Leveraged exchange-traded funds (ETFs) seek to magnify the daily performance of the underlying indices, sectors or commodities they track. But be warned: They’re specifically aimed at knowledgeable clients, who understand how they work and the risks involved, as either a speculative or a risk-mitigation tool.

“They’re somewhat complex and complicated for the average investor. And they’re difficult to play with,” cautions Kevin Sullivan, vice president, portfolio manager and advisor in Toronto with MacDougall MacDougall & MacTier Inc.

Similarly, Kevin Gopaul, senior vice president and chief investment officer with BMO Global Asset Management Inc. in Toronto, contends that leveraged ETFs are “good trading tools that are driven by volatility and high-frequency volumes but are short-term in nature and best suited for sophisticated investors.”

However, Jaime Purvis, executive vice president, national accounts, with Toronto-based Horizons Horizon ETFs Management (Canada) Inc., argues that they’re not necessarily useful only in the short term: “Leveraged ETFs are simply outstanding tools in the right market conditions for clients.”

And the vast majority of the investors who use leveraged ETFs in Canada are direct investors, he says: “We have a very devoted and loyal following among the direct investor community who use these ETFs. Generally, they’re committed and have a high degree of market knowledge and the time to monitor their investments in order to maximize return and reduce risk.”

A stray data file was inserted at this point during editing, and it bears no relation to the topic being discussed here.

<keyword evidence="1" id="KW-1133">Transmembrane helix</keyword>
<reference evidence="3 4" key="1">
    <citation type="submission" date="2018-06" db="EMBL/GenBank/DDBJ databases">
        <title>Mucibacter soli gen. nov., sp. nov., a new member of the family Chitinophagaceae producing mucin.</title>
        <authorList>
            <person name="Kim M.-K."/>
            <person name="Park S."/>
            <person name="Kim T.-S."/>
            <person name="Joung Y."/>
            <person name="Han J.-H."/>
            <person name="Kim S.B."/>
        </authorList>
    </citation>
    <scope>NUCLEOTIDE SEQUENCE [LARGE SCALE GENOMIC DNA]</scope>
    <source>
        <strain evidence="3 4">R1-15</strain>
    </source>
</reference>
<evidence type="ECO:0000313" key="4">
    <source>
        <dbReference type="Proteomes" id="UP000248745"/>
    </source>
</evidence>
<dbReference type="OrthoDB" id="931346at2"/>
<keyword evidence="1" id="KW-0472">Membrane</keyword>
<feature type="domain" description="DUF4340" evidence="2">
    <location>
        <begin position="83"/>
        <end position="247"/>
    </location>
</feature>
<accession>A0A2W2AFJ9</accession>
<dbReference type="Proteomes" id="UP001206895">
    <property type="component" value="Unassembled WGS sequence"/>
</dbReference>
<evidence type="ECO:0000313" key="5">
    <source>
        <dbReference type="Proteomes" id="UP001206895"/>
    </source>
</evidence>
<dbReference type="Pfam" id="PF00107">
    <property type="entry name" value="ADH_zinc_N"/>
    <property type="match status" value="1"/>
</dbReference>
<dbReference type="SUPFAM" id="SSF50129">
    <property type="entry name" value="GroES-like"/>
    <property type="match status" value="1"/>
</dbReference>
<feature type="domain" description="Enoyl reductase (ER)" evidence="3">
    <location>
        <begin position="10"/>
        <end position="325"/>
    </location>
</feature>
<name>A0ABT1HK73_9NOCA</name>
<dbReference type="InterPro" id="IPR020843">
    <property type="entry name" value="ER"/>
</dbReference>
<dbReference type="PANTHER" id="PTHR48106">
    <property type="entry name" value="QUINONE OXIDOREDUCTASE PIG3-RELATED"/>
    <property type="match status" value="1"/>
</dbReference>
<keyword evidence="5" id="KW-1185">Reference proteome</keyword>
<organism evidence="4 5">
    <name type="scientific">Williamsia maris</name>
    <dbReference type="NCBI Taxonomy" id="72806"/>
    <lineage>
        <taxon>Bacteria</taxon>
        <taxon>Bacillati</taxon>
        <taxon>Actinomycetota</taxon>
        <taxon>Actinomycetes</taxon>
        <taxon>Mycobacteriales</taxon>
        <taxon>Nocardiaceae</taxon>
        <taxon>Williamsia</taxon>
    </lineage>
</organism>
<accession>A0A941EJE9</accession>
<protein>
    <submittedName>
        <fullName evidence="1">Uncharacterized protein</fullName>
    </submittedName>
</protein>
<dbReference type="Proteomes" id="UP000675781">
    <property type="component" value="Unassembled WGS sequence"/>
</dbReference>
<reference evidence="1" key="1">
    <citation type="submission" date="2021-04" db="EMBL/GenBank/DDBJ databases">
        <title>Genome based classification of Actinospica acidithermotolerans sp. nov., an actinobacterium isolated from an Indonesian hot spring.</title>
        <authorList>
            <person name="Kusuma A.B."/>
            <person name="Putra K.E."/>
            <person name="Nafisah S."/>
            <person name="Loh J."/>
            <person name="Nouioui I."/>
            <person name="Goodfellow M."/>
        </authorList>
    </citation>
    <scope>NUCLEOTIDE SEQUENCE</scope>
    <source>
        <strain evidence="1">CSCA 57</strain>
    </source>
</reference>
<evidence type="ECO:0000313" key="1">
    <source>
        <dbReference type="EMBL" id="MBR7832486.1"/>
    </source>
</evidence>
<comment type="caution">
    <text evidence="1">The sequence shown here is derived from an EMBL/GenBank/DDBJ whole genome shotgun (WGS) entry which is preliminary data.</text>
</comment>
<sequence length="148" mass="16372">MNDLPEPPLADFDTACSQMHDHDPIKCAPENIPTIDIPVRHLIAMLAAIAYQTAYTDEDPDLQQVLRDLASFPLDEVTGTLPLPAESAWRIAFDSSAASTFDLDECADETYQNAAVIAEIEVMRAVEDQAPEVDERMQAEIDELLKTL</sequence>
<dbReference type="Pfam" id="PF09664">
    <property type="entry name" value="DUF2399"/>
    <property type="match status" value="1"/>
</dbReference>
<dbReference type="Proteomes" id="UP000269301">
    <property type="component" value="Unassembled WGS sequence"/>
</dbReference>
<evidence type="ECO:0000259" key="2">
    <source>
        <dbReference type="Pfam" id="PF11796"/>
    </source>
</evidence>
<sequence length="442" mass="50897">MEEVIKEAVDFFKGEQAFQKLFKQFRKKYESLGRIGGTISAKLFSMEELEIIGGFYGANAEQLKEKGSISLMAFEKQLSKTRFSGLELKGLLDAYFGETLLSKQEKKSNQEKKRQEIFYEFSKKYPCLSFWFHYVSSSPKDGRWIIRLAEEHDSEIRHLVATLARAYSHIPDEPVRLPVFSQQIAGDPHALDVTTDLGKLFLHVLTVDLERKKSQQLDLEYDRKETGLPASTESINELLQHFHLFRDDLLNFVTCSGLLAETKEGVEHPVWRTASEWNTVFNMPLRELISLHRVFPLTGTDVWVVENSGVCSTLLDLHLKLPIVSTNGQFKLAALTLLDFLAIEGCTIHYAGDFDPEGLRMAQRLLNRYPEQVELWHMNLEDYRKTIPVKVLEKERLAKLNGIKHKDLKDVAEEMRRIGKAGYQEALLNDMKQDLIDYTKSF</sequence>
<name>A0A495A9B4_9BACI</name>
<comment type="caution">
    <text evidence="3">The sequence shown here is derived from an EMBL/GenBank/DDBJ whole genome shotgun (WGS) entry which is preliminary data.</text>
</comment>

In Canada, leveraged ETFs seek to provide two times the daily performance of the indices, sectors, or commodities they track while inverse leveraged ETFs seek to deliver the opposite of the performance of the underlying indices, sectors or commodities. In the U.S., investors can gain access to up to three times leverage or inverse leverage — and Gopaul believes “it’s not far away before we see ETFs with three times leverage [in Canada].”

“They tend to have a much higher risk/return profile than non-leveraged ETFs. But typically over any given period, leveraged ETFs will dominate the list of both the top-performing ETFs and the worst-performing ETFs,” Purvis says. And when included as part of a portfolio, “leveraged ETFs can be used to enhance returns or as a hedge,” he adds.

It all depends on how they’re used. For example, if an inverse leveraged ETF is used as a hedge — allowing an investor to protect a $2 position with a $1 investment — then it’s actually a risk-mitigation tool, says Purvis. In such cases, the client might be bullish on Canadian equities, overall, but bearish on bank stocks and could hold an inverse financial stock ETF to hedge that risk in his or her portfolio.

On the other hand, leveraged ETFS can be used as a speculative investment. In this case, the investor will get two times the daily returns of the underlying index if it goes up and two times the losses if it goes down, which means that gains as well as losses can be multiplied.

In theory, investors must have a “high degree of conviction” to bet on the underlying index going up or down to be successful — and very few are right,” cautions Michael Cooke, head of distribution with PowerShares Canada, a unit of Invesco Canada Ltd., in Toronto. “The rule of thumb when investing in leveraged ETFs is that the duration of the holding should match the frequency of rebalancing.”